Bringing parity to women contractors has been a central focus of the US Small Business Administration this month. With updates to legislation and events specifically targeting women-owned businesses, the agency is helping this group increase its ability to access the federal market.
Why is this focus important? It’s important because a recent Government Accountability Office report shows that relatively few women-owned business were landing government contracts despite the existence of supportive programming since 2000.
Leveling The Playing Field
As part of National Small Business Week, Sean Crean, director of SBA’s Office of Government Contracting advised a group of women-business owners on making themselves know to the federal government. “Set-asides are nothing more than leveling the playing field,” Crean said, noting that the number of North American Industry Classification System codes for which women-owned contractors are eligible grew from four to 83 beginning in February 2011. “The categories are limited because it’s a constitutional issue—you can’t make a special category for a particular gender,” he said, so the criteria for eligibility for set-asides is industries in which women-owned businesses have previously not been competitive.
Crean noted that women-owned businesses also have new opportunities to qualify for sole-source contracts, and recent versions of the National Defense Authorization Act as of May 2013 lifted the cap on the dollar value of contracts on which women-owned businesses can bid on under the set-aside program. Though companies may “self-certify” to qualify as women-owned small businesses, he added, contracting officers find it easier to consider them for awards if the companies invest in a third-party certification.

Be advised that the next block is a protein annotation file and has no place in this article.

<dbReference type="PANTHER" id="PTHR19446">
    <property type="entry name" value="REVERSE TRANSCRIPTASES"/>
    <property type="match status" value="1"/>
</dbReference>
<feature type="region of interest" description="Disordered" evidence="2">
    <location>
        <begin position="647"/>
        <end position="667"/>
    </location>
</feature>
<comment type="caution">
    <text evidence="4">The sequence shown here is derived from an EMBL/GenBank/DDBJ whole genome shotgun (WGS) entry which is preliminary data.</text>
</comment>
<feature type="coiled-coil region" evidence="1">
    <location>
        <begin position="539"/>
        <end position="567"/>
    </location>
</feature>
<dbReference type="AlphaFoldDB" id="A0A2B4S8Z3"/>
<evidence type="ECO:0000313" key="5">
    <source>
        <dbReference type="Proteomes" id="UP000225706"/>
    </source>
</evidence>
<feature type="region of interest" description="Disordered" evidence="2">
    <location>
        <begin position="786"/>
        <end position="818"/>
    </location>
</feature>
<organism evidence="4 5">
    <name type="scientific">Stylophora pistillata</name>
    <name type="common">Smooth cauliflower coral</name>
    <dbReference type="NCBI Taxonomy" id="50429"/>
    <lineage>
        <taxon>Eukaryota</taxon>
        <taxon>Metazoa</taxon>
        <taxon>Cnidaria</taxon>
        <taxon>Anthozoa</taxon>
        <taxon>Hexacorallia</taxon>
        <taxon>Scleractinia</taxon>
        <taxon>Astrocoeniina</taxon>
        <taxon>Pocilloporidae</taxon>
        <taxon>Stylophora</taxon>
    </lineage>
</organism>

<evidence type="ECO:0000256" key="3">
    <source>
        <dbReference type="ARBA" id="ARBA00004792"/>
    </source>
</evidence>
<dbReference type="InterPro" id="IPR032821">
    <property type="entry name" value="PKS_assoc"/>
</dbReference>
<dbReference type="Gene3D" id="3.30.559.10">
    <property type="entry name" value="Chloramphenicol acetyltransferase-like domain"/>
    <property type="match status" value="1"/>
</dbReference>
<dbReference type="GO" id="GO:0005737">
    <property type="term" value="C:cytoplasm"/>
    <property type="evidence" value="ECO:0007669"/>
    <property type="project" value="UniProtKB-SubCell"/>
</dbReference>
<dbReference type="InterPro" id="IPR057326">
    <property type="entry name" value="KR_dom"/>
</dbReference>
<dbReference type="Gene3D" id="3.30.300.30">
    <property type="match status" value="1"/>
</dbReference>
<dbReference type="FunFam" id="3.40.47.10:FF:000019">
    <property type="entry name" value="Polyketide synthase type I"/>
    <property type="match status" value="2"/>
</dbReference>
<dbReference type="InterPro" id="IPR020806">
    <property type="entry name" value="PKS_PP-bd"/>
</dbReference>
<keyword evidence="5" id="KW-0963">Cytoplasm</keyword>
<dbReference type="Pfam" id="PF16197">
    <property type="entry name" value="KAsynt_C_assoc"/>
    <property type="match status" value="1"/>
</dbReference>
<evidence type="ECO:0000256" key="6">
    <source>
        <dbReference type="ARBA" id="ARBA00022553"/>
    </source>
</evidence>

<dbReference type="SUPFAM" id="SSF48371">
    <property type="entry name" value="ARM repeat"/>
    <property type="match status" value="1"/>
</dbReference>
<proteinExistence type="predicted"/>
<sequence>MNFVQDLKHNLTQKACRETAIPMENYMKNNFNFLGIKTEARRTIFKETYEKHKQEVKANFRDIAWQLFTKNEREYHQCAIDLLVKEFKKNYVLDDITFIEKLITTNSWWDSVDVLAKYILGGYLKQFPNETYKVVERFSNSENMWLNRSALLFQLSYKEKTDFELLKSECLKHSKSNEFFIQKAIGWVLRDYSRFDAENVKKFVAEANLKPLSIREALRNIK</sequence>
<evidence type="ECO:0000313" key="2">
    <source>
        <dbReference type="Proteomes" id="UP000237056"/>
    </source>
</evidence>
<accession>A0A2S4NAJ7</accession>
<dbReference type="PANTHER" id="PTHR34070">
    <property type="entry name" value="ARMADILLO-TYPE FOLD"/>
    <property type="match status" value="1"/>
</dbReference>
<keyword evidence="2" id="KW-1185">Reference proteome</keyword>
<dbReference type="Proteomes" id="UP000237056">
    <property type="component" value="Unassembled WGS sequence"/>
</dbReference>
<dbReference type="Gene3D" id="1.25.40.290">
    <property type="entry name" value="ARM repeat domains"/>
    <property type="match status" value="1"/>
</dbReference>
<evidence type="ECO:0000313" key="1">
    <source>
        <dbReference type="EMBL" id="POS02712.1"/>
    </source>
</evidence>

Legislative Changes & What They Mean For You
Only months after legislation was passed, regulations proposed on May 1, 2015 add sole source authority to the Women-Owned Small Business (WOSB) Federal Contract Program will help women entrepreneurs access the federal market.
Two critical changes to this critical entry point for women-owned businesses were necessary to bring parity between this and other small business contracting programs. Congress lifted the dollar caps on contract awards in 2013 and allowed for sole source contracts in 2014. While SBA already implemented the removal of the dollar caps, today’s proposed regulations address sole source authority. The regulation also expedites a disparity study by the SBA, which identifies underrepresented industries for participation in the WOSB procurement program.
Simply, this means that there are now more opportunities for women-owned business who want to enter the government market. Many government contract opportunities will now be set aside to be awarded to women-owned firms.
The Take Away!
The message is this – get certified as a women-owned business and get educated about entering this market. The opportunity just got bigger!